Caves, waterholes and campfires. These are the diverse spaces for intergenerational learning in a new purpose-built campus in Hamburg, Germany. Architectural firm LAVA joined forces with urban agricultural collective Cityplot to design LIFE Hamburg, a new figure eightshaped building of three levels that is energy self-sufficient, and brings inside and outside together into one continuous landscape.
Based on the educational paradigms of Learnlife (purpose-inspired and personal learning) and American futurist David Thornburg (variety of spatial typologies), a new type of landscape building will reinvent learning for 800 children and 800 adults, opening in 2023. Tobias Wallisser, LAVA director, said: “Variety and diversity are the spatial prerequisites for creative learning. And LAVA’s design enables the optimal conditions: connection to outdoors, integration of green spaces, fresh air and daylight, unobtrusive technical support and flexibility.” “We combined the differentiated learning spaces of Thornburg with our nature-inspired design approach.
Instead of homogeneous rooms, there are spaces with different levels of brightness, openness, plantings and connections to the exterior. Based on Thornburg’s concepts they include expressive spaces (mountain top) for groups; open communicative environments (watering hole) for conversations with peers; hands-on spaces (sandpit) for workshops and manual experiments; group spaces (campfire) meeting areas and lectures; introverted spaces (cave) for individual quiet reflection.” “So kids will enjoy open spaces for active, experiential learning, whilst for teens think caves for concentration.”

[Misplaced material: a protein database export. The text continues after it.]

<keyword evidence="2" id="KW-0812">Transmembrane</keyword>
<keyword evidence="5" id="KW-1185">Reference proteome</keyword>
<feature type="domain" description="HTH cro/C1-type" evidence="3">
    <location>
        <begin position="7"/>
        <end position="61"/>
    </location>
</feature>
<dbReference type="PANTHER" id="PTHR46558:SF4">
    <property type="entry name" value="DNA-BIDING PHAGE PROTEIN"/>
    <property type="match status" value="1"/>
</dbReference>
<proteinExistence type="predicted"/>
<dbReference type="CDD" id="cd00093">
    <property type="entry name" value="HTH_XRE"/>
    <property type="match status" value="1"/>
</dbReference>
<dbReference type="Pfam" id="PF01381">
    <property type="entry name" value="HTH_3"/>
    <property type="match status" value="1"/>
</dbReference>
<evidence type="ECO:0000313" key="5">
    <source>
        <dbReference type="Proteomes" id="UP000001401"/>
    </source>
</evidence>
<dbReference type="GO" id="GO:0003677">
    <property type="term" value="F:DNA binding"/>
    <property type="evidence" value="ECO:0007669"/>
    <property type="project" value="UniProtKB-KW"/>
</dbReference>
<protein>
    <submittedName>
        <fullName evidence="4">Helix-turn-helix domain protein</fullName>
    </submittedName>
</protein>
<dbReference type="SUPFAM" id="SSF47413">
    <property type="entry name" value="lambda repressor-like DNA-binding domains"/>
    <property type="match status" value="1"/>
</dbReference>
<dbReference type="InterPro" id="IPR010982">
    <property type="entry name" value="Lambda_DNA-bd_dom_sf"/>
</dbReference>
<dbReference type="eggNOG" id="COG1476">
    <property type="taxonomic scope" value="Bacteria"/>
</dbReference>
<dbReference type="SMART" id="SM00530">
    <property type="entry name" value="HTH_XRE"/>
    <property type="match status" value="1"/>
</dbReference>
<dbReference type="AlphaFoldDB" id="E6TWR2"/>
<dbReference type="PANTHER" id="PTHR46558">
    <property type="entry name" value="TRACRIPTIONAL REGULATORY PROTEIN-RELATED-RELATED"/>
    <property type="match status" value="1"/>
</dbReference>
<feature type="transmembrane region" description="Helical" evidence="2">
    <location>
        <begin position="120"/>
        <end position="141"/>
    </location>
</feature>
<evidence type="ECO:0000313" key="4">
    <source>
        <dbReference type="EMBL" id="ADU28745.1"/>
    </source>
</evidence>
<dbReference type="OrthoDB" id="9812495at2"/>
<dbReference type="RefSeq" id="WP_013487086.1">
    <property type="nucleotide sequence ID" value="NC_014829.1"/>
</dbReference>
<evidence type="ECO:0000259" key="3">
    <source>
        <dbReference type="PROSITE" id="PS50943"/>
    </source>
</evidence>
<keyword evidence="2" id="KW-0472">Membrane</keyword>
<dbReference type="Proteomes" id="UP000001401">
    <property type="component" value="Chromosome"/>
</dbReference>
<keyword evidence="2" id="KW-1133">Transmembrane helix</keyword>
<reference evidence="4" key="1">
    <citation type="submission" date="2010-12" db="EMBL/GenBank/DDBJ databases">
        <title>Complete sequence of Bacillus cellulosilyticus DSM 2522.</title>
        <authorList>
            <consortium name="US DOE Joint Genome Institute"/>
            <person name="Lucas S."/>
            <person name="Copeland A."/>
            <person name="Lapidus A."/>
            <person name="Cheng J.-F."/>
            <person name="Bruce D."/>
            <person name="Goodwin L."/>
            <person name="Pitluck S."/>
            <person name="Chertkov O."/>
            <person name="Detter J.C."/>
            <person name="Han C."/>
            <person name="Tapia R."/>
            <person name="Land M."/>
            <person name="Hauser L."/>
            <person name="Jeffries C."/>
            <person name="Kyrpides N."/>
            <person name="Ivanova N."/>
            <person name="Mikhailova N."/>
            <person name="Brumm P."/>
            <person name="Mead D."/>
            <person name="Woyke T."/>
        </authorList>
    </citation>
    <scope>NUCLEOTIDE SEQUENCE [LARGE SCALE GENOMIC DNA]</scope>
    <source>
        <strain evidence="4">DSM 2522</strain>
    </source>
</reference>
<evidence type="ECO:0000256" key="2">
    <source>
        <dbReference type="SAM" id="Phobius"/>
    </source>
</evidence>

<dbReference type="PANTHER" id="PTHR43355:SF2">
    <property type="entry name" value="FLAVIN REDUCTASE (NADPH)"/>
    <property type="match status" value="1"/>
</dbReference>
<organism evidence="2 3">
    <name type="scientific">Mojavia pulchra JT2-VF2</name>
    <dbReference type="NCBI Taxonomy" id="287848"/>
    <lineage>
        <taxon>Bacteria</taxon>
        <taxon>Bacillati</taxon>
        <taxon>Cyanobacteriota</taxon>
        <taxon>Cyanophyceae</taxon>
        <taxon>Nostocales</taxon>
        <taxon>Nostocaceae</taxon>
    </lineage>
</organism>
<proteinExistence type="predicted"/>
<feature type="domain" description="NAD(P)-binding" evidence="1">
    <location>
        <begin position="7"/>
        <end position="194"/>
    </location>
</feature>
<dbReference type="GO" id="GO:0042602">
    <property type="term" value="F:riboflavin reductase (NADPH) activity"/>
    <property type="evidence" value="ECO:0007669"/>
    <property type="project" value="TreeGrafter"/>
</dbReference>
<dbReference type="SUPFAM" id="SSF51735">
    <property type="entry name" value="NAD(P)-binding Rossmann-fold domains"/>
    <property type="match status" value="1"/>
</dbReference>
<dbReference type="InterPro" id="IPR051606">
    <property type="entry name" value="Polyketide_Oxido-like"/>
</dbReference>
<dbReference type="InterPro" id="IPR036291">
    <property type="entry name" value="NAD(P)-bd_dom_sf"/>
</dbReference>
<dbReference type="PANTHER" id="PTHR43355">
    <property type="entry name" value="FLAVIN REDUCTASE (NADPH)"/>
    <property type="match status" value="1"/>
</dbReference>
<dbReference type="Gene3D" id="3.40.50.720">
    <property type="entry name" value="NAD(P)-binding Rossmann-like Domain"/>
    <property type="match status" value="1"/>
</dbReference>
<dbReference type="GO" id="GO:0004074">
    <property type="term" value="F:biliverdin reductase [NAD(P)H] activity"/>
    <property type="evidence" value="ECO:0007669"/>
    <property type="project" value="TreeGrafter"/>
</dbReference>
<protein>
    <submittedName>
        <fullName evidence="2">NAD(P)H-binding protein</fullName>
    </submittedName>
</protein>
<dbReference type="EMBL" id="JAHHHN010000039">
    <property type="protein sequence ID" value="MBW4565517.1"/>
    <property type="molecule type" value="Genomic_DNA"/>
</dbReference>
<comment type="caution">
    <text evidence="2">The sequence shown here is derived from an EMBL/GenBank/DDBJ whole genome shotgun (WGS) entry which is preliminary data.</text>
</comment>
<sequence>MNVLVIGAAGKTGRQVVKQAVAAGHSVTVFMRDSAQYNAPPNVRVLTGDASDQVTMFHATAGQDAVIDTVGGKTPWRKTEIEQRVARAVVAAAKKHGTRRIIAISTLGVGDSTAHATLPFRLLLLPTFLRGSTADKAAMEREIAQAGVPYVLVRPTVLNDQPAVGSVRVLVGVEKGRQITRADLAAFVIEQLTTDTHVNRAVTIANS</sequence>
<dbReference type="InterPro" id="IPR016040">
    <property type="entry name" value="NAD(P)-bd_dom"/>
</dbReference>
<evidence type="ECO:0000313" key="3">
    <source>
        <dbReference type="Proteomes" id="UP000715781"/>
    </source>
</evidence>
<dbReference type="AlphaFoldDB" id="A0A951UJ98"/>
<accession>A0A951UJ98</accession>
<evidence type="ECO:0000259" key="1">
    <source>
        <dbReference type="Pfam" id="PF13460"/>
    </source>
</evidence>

The organic-shaped building features a central agora housing core facilities, a food court and sports area and links, via spacious staircases, the two parts of the building. Split-levels and connecting staircases allows flexible uses within the three-dimensional system, both vertically and horizontally.
The design is inspired by five elements found in nature: waves, spirals, cells, branches and nests are applied to layouts, structural systems, ceilings and plantings. There are wave-shaped balconies, spiral terrace layouts, branching structural systems, honeycomb ceilings, nesting greenery. “And of course it’s all about sustainability – its CO2 neutral, with lots of greenery, and lots of space.
The entire envelope of the building has a highly insulated generously glazed shell, allows plenty of daylight in and connects to the exterior. There’s a PV roof, and the load-bearing wood structure is formed of solid wood elements and wooden supports, resulting in an excellent CO2 balance.” A surrounding second shell of the facade is planted with seasonal greenery balconies, and absorbs CO2. Continuous garden landscapes flow from outside to inside - first to the central agora and then to open terraces and up to the roof top garden featuring edible gardens of herbs, views and outdoor learning in the fresh air.
Inside and outside combine to form a unity. Leonie Woidt-Wallisser, founder of Cityplot, added: “We use principles of permaculture and edible landscapes to help shape local built environments. By co-developing this project with LAVA from the very beginning, green spaces will not only offer places of contrast, beauty and repose, but will also perform important educational, social and ecological functions.
The opportunities to cultivate organic food will strengthen the role we play in nature’s cycles, right across the generational spectrum”. Added Wallisser: “New spatial typologies combine with innovative social and natural landscapes and self-sufficiency. The open, inventive and sustainable building offers optimal conditions for learning – kids, teens and grannies together”. LAVA won an invited competition earlier this year and has commenced feasibility work, with construction due to be finished in 2023.